As a member of the standards club, the UK represented by BSI will be able to continue using the BS EN standards that have already been developed. The consequences of not being able to continue with those standards is horrific to contemplate. They have all been developed over many years, involving a very high level of work in various European and UK standards forums, for many industry people. It would take years to go over that work again, to replace the BS EN’s with original new BS’s. It is fundamentally important to keep the British Standards for products, testing and performance classification that are available from adopted EN standards.  

When standards have to be updated, or new standards developed, the future ability to be as fully engaged in the standardisation process is less clear and somewhat hazy.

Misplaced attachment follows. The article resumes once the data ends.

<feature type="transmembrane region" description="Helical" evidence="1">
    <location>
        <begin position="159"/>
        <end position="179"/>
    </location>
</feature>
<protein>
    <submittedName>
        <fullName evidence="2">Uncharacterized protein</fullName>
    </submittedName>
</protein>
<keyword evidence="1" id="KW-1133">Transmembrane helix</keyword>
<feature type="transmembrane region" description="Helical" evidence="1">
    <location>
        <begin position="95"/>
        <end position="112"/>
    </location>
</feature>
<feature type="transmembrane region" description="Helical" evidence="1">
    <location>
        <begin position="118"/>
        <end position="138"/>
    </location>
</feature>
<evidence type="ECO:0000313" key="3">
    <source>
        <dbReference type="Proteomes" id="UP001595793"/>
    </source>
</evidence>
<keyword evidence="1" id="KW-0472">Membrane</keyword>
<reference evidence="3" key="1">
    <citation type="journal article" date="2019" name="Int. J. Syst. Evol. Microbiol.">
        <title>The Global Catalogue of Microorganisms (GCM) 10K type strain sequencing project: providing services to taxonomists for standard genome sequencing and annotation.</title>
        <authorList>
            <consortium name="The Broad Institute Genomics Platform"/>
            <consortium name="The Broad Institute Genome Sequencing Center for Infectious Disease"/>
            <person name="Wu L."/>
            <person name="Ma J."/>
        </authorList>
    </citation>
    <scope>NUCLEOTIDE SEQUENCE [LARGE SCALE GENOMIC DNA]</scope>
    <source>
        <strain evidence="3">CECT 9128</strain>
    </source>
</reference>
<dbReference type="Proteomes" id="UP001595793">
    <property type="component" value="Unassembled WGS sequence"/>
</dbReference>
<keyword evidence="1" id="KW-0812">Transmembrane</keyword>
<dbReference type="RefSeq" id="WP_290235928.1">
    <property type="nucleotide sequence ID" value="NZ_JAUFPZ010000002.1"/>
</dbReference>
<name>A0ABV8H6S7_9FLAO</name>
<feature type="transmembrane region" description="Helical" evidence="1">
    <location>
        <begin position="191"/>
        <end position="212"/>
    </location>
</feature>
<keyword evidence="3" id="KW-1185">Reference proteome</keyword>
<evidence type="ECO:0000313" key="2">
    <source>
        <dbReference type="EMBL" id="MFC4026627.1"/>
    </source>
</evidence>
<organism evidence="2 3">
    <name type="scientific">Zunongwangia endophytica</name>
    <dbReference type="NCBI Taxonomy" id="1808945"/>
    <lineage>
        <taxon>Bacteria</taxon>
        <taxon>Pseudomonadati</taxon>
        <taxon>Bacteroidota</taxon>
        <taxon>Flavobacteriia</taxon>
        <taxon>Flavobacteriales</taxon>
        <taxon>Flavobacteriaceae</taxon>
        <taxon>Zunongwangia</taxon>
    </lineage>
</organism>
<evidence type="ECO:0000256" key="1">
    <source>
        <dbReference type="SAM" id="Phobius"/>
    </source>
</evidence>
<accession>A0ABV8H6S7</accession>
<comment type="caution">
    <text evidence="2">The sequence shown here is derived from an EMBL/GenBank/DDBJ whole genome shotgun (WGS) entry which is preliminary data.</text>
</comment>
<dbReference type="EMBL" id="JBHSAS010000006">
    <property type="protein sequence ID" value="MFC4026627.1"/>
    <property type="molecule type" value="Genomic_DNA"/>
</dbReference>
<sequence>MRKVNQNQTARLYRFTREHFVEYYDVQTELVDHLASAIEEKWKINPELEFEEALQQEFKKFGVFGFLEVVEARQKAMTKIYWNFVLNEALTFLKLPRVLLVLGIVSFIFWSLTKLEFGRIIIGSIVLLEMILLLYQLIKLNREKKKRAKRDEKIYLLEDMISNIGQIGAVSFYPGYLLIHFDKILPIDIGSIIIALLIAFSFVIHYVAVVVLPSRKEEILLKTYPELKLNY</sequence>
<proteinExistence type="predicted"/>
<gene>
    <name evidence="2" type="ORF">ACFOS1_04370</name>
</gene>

Hopefully the deadlock intransigence to agree will not spill over into standardisation, where there has been harmony. But the UK may find itself not as welcome in European Forums as it has been in the past.  Voting rights might not be the same. And it would be an unwelcome outcome if UK industry should not be as influential as it has been in the past.

Conformity with the EN standards is shown by the CE Mark, the only mark acceptable for compliance with the CPR Single Market process.  If the UK is no longer part of the EU Single Community Market – by definition, beyond the CPR – then it’s obvious that the CE Mark can no longer hold sway in the UK. Government has suggested an answer. There are optimistic noises and the mood at least in this respect, can be said to be somewhat upbeat.

If the UK crashes out on a No Deal basis then the Government has said that goods already on the market that meet EU CE mark requirements can still legitimately be placed on the UK market in the same way. Current arrangements are expected to have force through a new UK mark, the CA Mark (i.e. Conformity Assessed). The stated policy intention is that new UK rules will mirror the EU rulebook. That at least is the anticipated position when the starter gun goes off.